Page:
10/10/11 Update: This bill was vetoed by the Governor, who in his veto message wrote in part, "notwithstanding the important contributions classified staff make to the operation of a school, this bill would unnecessarily complicate an already difficult charter school petition process."
AB 269 (Ma) and SB 755 (Lieu) - Both of these bills dealt with student health and safety. As charter school detractors get more sophisticated in their attacks, they are narrowing the scope of anti-charter school legislation to things like student safety that are politically very difficult to oppose. It falls to CCSA and charter schools to educate Legislators on the need to retain charter school autonomy. We expect even more bills on this topic to be introduced next year. CCSA proposed amendments to the Lieu bill last year (this is the second time we have seen that bill) that would have simply expanded upon the existing petition requirement on student health and safety. In proposing amendments, CCSA sought to clarify and expand that particular petition requirement, while removing the bill's attempts to place other sections of law into charter school law and preventing the inclusion of criminal penalties. Senator Lieu agreed to CCSA's amendments, moving to a "support if amended" position. Because CCSA believes the Lieu bill more effectively and appropriately deals with the issue, we opposed Assemblymember Ma's bill. Both of these bills were held by their Appropriations committees, taking them off the table for the year. CCSA will approach similar future bills with the same policy and political perspective.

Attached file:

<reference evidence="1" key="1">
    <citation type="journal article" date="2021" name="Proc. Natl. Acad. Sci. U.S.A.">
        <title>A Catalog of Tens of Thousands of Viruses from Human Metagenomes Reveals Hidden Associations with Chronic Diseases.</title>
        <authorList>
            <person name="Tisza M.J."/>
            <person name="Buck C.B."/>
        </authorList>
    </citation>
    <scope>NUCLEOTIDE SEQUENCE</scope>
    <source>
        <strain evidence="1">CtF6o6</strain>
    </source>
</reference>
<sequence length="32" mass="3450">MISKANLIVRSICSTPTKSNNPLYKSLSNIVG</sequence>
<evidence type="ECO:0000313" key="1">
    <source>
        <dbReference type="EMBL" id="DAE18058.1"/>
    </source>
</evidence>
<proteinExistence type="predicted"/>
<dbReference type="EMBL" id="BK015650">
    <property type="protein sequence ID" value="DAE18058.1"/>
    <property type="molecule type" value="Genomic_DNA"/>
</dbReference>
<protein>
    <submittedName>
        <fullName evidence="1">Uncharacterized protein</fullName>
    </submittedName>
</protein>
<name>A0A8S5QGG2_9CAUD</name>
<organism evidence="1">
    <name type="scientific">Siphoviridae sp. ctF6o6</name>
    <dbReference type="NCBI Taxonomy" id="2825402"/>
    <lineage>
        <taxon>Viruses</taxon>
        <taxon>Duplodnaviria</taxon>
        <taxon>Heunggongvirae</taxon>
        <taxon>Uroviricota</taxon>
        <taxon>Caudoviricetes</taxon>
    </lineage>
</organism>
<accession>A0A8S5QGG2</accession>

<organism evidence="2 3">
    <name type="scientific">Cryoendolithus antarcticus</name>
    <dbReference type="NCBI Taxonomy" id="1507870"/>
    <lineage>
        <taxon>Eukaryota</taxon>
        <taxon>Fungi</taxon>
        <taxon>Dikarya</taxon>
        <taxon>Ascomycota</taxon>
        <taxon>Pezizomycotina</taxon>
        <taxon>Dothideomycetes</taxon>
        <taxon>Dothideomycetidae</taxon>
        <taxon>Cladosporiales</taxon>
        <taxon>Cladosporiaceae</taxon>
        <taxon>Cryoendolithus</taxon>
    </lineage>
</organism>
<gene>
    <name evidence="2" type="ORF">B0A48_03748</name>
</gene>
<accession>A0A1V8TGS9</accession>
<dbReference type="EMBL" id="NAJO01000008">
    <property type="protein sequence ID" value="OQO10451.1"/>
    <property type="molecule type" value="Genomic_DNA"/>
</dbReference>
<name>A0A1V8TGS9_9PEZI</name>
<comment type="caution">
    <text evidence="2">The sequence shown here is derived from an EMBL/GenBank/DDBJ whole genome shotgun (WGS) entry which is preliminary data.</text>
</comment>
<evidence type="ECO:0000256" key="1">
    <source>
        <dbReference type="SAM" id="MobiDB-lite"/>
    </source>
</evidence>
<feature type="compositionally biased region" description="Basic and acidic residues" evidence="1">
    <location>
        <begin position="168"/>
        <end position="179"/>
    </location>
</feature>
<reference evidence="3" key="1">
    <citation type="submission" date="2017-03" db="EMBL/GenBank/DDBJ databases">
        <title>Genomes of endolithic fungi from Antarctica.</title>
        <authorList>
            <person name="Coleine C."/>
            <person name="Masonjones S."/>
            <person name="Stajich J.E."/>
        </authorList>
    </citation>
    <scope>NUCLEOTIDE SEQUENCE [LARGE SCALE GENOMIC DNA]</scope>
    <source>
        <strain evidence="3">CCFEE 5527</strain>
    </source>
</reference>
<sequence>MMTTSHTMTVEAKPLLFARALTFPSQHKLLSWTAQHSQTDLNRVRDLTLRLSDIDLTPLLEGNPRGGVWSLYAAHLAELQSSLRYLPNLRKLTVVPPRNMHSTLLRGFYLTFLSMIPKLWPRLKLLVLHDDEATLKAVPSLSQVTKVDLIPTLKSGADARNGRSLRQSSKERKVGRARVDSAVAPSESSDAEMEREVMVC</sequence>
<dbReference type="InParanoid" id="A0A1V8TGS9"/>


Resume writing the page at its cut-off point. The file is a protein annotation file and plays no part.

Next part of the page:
AB 401 (Ammiano) - Unfortunately this was another bill that we had seen before. It placed a new hard cap on the number of charter schools allowed to operate in California. This bill was a no brainer for CCSA - anything designed to blatantly restrict charter school growth must be opposed. We asked members to help weigh in on this bill, and you participated in several Action Alerts on the bill. Due in part to your advocacy, AB 401 was never set for a hearing when it reached the Senate Education committee, rendering it dead for the year. We continue to need your help to educate Legislators about the impact of bills like this one.